As we celebrate Kazan Law’s 40th anniversary with “Throwback Thursday” posts about the firm’s history, I recall a time not too long ago when the firm almost ceased to exist. Powerful corporate interests fueled a push for federal legislation that would have made all asbestos law firms extinct. And Kazan Law, one of the best asbestos law firms in the US, would no longer have been able to advocate for mesothelioma patients and other asbestos victims whose lives have been devastated by being exposed to asbestos.
The 2005 legislation was cleverly named “The FAIR Act” – The Fairness in Asbestos Injury Resolution Act – but it would have been profoundly unfair to those asbestos victims with a claim to bring against a company who had knowingly caused them to be exposed to asbestos.
The FAIR Act, if it had been enacted into law, would have prohibited injured asbestos victims from bringing asbestos claims against individual defendants. They would have had to file asbestos claims with an Orwellian-sounding Office of Asbestos Disease Compensation. This Office would have administered a fund called the Asbestos Injury Claims Resolution Fund. A panel would have determined each victim’s compensation amount, if any. Victims who developed fatal asbestos related cancers such as mesothelioma, asbestosis, or lung cancer would have been limited to $1 million in compensation. Totally inadequate.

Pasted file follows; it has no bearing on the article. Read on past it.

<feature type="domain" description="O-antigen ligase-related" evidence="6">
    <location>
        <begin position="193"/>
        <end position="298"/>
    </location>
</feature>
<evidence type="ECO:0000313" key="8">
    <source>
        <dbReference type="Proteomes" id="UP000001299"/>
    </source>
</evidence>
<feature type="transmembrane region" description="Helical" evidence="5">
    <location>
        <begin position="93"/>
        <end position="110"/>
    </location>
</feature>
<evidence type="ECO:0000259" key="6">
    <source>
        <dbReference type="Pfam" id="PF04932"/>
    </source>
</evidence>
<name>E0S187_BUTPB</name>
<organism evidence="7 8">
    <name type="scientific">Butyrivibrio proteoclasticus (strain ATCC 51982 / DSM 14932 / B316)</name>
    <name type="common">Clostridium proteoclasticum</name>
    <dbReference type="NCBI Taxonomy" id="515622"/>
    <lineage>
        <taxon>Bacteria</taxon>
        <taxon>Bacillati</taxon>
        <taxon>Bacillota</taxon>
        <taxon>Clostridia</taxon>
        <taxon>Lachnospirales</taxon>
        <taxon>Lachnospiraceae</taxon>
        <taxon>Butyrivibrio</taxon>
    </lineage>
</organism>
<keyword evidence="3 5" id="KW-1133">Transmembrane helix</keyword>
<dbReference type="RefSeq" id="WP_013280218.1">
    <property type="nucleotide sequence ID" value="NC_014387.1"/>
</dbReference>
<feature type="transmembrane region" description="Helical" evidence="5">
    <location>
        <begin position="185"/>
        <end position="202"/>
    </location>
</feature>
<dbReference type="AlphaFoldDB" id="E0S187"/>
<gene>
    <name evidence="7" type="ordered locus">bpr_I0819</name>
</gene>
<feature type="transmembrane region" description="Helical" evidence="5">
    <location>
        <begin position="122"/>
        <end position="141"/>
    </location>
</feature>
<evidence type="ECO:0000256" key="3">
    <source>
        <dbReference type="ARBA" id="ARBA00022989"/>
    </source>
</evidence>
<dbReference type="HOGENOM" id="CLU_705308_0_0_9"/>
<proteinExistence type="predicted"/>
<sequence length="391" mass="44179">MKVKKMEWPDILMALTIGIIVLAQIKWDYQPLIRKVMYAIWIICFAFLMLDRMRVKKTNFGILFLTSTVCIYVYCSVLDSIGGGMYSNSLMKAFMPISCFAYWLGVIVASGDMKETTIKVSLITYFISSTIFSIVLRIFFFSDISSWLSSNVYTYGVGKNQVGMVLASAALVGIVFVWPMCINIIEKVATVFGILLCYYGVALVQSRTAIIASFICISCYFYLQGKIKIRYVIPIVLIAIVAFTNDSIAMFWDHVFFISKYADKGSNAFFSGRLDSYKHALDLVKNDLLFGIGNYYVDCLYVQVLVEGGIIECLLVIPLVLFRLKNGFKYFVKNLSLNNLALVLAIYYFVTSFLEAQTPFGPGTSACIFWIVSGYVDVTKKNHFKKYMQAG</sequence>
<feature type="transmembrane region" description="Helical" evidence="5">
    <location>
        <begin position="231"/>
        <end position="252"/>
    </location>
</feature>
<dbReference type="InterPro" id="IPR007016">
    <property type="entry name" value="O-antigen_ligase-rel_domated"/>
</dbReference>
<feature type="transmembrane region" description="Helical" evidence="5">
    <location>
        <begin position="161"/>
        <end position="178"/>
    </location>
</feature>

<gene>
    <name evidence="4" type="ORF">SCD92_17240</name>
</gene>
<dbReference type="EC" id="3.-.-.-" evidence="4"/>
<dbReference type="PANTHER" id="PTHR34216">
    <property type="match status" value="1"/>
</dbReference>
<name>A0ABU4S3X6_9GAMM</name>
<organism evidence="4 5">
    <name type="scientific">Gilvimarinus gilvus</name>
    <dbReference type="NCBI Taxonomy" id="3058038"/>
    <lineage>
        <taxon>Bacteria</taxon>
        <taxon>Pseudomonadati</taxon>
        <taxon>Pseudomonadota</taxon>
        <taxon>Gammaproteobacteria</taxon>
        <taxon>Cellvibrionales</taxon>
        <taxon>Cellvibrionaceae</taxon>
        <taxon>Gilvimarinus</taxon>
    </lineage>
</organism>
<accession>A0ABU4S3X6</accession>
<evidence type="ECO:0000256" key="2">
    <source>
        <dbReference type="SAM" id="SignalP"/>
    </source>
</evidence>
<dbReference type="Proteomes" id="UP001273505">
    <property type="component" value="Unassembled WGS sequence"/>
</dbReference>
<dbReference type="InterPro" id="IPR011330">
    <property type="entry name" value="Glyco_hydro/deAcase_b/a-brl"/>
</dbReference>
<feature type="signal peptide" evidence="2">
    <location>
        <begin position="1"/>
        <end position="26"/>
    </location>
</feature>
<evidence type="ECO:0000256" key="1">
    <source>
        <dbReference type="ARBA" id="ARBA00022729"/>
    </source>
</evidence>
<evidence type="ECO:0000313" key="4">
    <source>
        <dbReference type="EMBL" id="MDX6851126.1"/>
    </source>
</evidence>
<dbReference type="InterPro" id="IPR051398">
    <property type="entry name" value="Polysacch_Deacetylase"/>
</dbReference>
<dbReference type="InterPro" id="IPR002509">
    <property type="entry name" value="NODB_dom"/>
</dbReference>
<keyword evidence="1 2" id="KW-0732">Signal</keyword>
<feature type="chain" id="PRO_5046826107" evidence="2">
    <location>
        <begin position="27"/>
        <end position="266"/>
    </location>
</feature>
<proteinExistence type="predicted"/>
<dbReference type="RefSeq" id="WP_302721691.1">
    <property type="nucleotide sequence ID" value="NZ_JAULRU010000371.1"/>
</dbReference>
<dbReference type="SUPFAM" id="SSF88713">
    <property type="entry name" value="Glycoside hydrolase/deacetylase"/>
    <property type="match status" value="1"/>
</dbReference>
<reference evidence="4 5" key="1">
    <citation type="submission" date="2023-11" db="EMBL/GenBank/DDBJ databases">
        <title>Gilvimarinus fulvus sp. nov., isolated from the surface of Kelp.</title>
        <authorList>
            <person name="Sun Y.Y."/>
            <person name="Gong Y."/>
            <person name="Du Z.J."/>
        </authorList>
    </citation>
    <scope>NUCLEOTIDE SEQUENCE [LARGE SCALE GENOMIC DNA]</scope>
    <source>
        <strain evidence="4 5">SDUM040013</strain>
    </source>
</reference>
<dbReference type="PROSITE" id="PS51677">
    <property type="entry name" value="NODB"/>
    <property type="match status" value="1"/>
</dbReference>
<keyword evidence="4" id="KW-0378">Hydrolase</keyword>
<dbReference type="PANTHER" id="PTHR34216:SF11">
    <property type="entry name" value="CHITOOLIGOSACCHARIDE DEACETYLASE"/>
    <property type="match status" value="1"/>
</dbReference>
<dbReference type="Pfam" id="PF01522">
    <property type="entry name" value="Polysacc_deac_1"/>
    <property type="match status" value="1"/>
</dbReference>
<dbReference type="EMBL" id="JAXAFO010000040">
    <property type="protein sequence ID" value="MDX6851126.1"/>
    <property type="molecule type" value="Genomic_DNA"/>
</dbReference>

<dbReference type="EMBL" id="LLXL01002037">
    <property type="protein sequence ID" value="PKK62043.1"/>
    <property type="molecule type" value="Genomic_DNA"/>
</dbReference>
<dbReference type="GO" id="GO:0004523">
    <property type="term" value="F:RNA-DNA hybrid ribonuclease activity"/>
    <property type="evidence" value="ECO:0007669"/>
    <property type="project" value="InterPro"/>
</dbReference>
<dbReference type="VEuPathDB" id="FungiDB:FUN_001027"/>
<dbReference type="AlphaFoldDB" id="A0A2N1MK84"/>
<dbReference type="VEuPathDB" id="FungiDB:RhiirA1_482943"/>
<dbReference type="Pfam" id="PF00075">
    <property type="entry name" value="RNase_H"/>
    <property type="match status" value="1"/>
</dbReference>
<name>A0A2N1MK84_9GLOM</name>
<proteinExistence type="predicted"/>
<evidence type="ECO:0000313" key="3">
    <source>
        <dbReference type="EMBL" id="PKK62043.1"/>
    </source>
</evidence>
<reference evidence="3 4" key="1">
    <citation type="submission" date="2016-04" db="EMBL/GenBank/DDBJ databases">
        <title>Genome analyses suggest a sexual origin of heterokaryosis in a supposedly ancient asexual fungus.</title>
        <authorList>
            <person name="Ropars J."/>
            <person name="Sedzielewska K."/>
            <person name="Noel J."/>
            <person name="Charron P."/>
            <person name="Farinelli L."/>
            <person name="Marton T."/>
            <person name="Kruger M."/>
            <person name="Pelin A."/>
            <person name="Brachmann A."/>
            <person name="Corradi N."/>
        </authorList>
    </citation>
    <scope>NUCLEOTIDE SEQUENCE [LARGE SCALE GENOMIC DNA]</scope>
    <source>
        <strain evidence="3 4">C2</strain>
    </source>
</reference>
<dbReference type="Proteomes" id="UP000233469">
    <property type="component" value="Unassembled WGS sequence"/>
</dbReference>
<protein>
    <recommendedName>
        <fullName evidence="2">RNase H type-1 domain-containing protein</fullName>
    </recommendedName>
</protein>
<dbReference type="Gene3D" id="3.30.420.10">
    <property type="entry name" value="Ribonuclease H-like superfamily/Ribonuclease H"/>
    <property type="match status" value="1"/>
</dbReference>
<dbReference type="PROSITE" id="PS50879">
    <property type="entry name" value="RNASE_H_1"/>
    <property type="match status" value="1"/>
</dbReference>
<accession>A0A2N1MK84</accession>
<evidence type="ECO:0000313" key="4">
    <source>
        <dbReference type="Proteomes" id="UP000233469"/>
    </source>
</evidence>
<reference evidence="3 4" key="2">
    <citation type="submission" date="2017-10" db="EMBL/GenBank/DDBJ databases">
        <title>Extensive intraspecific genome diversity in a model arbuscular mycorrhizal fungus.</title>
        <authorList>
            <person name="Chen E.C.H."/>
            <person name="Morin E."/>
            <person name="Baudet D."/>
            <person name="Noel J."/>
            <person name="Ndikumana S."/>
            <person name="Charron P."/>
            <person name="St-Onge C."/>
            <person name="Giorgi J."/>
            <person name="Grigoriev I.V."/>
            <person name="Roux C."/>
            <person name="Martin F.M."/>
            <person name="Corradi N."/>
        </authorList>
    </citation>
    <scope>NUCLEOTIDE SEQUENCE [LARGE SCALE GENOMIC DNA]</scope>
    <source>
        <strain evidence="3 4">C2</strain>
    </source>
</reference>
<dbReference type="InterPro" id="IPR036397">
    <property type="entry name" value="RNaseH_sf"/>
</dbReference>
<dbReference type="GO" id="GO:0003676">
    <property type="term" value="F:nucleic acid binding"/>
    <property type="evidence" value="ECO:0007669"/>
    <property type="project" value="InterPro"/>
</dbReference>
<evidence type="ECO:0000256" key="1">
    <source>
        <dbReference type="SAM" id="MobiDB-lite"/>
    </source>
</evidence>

Companies guilty of grave misdeeds and crimes against innocent people would have gotten off with a pittance. And I, my partners and my entire staff would have been out of a job.
“I have threatened one of my partners that his new full-time job will be to teach me how to play golf,” I told a reporter for the San Francisco Daily Journal, a local legal newspaper, for an article about the proposed legislation at the time. “I will probably retire.”
That was almost a decade ago. The FAIR Act was an unfair bad idea and it was justifiably defeated. It never became law. Kazan Law has gone on to win multi-million dollar verdicts for our clients, several in this past year. We remain engaged and impassioned about seeking justice for asbestos victims. And I still haven’t needed to learn to play golf.